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Owensboro NAACP Wants Confederate Monument Removed from Courthouse Grounds


Some African-Americans in Owensboro are joining a growing call to remove Confederate monuments in the wake of nationwide protests against racial injustice.

The local NAACP is calling for the removal of a Confederate monument on the lawn of the Daviess County courthouse. The bronze statue features a soldier holding a rifle on top of a granite pedestal. It was erected in 1900 by the United Daughters of the Confederacy. 

Rhondalyn Randolph, president of the Owensboro NAACP chapter, says Owensboro is no longer a community that would glorify white supremacy.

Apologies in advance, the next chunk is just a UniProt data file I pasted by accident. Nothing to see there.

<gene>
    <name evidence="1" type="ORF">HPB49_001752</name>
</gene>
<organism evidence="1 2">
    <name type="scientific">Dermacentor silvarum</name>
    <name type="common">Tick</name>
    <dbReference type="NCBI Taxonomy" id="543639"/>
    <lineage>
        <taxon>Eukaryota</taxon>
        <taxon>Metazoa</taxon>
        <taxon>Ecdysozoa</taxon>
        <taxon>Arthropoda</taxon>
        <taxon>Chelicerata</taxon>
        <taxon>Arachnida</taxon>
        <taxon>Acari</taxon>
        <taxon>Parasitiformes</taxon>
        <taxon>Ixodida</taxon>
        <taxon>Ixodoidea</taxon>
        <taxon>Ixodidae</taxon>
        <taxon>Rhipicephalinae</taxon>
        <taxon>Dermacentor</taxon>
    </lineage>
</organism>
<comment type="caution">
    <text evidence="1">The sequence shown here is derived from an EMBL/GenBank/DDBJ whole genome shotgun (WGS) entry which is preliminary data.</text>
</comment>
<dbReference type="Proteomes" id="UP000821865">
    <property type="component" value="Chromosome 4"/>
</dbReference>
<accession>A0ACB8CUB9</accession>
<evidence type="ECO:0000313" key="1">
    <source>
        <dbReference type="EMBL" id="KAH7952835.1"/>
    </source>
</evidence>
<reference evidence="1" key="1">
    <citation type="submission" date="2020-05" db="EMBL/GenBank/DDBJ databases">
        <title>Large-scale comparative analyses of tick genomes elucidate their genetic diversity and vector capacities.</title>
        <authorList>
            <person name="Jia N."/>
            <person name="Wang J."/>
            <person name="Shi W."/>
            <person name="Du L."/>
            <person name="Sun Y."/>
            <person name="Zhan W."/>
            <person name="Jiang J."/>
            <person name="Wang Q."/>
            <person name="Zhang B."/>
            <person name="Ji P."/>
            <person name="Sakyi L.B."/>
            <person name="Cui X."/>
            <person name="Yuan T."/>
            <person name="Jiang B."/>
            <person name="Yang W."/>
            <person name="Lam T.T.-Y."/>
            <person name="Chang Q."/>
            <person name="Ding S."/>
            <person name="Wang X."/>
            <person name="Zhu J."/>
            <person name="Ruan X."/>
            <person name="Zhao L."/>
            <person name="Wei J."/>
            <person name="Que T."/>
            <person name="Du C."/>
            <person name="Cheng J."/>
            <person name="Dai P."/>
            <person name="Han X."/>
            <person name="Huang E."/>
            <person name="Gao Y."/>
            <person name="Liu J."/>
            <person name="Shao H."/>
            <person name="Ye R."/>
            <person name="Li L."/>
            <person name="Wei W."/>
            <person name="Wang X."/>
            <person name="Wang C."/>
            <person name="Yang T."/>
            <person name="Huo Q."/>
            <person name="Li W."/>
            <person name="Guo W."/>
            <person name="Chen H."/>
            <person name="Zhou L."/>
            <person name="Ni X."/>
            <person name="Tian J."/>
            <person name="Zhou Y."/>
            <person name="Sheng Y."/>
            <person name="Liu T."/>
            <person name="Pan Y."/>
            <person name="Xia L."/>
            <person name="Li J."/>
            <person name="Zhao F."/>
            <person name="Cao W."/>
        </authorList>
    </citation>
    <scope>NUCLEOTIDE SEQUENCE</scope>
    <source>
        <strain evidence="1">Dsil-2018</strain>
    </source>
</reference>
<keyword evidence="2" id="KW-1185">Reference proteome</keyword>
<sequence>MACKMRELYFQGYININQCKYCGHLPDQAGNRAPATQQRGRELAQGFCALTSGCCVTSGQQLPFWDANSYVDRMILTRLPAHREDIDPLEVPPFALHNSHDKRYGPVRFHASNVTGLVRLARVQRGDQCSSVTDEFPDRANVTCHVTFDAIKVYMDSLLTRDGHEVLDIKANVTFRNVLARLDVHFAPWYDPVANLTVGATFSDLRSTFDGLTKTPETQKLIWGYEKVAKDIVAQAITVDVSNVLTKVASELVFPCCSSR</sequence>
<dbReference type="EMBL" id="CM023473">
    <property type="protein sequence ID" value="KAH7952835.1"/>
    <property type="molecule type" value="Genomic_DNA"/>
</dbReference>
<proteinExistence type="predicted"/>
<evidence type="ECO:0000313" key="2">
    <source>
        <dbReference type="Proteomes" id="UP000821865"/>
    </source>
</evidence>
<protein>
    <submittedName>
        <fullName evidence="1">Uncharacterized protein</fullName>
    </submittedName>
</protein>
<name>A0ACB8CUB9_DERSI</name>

“We just want to show we need to progress forward from that kind of thinking, and our community demographics, we are changing," Randolph stated.

Randolph said the statue is a part of history that needs preserving for educational purposes. She wants the monument relocated to Owensboro’s Museum of Science and History or a local Confederate cemetery.

Daviess County Judge-Executive Al Mattingly hasn’t taken a position on the issue, and told WKU Public Radio that he doesn’t know if removing the monument would require a vote by the county commission. 

The effort to remove the statue comes amid racial unrest across the country following the deaths of African-Americans at the hands of police. 

The Jefferson Davis Monument at the Kentucky State Capitol was removed last week.

Lisa is a Scottsville native and WKU alum. She has worked in radio as a news reporter and anchor for 18 years. Prior to joining WKU Public Radio, she most recently worked at WHAS in Louisville and WLAC in Nashville. She has received numerous awards from the Associated Press, including Best Reporter in Kentucky. Many of her stories have been heard on NPR.
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